(most of my fiction is set in the Bronze Age) but also because I
fear that whatever I write would soon be obsolete.  I want to
create classic columns that will be useful long after I am dead and
buried -- or at least not go stale within six months.  Nevertheless
e-readers, even though they are a moving target, merit discussion.

There are articles that focus on what e-publishing has done for the
marketplace, for authors yearning to see their work in print, and
for readers devoted to mid-list series that were no longer being
printed by the large publishing houses.  There are other articles
that bewail some of the dreck enabled by e-publishing (although I
think some is published by the traditional houses). I'm not going
to discuss these issues, or will mention them only tangentially.
Instead, the subject of this column is how e-readers impact your
readers' experience with your story -- and what, if anything, you
can consider doing to enhance that experience.

Snapshots from the History of Storytelling
Let's take a few snapshots of storytelling throughout the ages and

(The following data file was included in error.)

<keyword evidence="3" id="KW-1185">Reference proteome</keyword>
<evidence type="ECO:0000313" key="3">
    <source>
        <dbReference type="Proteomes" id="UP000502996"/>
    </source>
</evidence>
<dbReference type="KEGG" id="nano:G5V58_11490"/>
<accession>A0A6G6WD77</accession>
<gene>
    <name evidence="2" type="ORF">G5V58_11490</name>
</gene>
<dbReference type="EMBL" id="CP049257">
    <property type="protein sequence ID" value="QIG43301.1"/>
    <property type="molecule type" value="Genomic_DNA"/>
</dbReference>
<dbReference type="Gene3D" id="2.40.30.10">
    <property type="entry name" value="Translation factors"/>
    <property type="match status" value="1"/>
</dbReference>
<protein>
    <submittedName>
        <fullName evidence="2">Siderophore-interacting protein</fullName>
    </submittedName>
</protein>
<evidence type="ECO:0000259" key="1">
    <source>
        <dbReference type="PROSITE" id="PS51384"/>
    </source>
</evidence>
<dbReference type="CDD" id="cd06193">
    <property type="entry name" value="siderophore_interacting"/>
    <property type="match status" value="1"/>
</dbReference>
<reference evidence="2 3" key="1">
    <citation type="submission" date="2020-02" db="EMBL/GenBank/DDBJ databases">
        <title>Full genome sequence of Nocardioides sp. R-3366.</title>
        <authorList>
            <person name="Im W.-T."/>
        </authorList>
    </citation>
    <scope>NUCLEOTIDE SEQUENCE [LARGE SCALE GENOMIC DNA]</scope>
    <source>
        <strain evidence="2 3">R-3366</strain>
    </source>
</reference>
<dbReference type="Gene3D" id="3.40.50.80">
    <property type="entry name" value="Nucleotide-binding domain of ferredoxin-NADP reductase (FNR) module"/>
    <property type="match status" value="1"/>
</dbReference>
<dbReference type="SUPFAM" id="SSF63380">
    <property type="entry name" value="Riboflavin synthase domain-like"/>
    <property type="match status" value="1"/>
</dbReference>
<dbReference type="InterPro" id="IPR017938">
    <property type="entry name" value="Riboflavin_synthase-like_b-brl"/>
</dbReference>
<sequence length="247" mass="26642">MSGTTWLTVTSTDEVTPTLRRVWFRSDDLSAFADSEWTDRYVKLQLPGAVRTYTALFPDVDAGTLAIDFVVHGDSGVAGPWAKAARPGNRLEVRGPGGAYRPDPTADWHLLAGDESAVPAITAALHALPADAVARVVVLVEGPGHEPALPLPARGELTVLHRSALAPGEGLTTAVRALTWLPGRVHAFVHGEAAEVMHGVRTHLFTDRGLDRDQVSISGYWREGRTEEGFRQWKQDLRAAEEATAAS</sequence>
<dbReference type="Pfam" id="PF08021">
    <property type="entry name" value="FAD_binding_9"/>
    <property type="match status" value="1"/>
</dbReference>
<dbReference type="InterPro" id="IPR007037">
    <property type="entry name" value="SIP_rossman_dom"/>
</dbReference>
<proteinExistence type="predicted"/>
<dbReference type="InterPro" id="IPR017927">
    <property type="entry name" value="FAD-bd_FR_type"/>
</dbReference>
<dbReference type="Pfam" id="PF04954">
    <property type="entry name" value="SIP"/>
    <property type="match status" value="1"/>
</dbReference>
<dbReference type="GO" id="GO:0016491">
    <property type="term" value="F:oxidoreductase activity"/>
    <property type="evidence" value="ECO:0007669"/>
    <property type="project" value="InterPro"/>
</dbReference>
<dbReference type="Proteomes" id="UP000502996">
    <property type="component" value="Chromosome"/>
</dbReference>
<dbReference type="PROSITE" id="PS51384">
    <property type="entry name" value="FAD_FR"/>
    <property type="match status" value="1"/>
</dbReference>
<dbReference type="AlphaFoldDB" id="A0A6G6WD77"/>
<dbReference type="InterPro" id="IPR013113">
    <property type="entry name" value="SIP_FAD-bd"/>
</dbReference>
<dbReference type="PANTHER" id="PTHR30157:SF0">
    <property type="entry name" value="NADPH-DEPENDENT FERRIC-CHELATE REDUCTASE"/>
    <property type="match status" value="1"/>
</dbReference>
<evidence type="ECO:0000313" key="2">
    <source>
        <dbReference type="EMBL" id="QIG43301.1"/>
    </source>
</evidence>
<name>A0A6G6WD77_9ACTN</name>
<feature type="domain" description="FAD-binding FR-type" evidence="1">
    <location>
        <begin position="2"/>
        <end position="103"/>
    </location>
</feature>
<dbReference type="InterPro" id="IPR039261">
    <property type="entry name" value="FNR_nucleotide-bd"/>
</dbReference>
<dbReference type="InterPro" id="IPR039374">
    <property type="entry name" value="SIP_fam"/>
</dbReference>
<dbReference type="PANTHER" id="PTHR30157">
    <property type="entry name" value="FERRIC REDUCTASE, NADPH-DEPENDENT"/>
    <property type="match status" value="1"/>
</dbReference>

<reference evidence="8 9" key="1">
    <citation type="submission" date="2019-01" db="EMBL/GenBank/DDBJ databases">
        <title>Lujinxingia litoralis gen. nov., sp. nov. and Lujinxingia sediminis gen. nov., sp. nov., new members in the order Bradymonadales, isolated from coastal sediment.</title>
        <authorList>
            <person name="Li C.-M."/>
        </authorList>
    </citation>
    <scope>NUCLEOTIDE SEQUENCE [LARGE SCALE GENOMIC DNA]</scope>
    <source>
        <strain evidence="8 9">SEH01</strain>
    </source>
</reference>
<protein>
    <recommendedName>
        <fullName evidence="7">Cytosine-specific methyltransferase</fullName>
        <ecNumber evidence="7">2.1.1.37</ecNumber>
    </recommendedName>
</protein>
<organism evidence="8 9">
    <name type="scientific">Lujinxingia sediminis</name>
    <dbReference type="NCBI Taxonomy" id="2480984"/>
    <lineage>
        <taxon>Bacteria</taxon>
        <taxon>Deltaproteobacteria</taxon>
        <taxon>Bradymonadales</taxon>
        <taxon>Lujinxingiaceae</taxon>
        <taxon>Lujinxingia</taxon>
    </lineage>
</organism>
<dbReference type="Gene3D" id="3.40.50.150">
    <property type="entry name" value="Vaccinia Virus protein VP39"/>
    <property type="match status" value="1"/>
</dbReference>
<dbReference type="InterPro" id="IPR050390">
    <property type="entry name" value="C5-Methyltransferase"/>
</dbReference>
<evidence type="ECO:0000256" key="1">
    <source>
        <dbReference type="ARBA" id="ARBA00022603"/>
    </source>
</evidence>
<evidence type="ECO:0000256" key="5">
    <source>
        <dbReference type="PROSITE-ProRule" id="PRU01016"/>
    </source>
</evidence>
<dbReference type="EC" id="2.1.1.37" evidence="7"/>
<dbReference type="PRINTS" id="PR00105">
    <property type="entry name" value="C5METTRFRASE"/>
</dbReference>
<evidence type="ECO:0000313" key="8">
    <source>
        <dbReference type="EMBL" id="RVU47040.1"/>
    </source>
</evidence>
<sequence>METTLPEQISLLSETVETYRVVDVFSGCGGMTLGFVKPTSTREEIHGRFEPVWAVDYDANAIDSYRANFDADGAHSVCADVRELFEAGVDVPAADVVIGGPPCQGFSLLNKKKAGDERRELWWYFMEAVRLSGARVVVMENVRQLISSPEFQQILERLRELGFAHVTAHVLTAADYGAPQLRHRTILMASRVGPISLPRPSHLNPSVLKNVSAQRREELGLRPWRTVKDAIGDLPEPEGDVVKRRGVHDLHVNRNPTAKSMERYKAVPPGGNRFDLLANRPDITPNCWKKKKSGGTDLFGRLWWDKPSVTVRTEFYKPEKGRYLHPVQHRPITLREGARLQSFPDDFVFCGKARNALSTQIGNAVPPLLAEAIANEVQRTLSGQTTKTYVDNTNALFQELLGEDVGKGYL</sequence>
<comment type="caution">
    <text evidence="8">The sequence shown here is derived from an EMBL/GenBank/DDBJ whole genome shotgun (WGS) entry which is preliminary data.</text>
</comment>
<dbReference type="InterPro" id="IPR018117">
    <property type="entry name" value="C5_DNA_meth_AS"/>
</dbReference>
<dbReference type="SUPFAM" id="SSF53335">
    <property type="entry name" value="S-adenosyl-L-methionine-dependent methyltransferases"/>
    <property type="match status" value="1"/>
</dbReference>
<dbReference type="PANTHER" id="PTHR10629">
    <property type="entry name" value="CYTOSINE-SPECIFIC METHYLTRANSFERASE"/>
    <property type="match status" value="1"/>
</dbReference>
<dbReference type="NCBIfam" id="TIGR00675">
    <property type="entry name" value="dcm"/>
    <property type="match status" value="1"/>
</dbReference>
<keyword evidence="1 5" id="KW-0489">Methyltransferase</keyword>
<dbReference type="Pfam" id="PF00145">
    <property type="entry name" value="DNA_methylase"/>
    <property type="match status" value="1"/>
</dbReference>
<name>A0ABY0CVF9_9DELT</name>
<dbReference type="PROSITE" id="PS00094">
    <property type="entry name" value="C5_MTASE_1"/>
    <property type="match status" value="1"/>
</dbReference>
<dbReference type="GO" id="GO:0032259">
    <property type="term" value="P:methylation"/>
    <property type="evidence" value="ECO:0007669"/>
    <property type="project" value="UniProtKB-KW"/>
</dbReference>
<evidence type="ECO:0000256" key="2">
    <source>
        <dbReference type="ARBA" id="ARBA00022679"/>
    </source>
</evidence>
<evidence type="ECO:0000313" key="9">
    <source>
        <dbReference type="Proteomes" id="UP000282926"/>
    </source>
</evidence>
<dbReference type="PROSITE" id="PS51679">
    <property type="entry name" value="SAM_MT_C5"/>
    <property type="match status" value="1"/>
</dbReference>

see how it has been influenced by the changing forms.  In the time
of Homer, very few people could read or write, yet storytelling was
still important.  Poets recited their works, and some extremely
long poems, such as "The Iliad," were very popular. Epic poetry
contained many repeated phrases, partly because only certain
phrases suited the meter, but also because they helped the reciter
and the hearers keep everything straight. The poems were also often
designed to remind the listeners of their heritage, so they
sometimes contained passages with lists of people and places.  An
example of this is Homer's catalogue of ships.  Some of today's
readers find these sections tedious, although they are still of
great interest to historians and archaeologists.  I imagine that it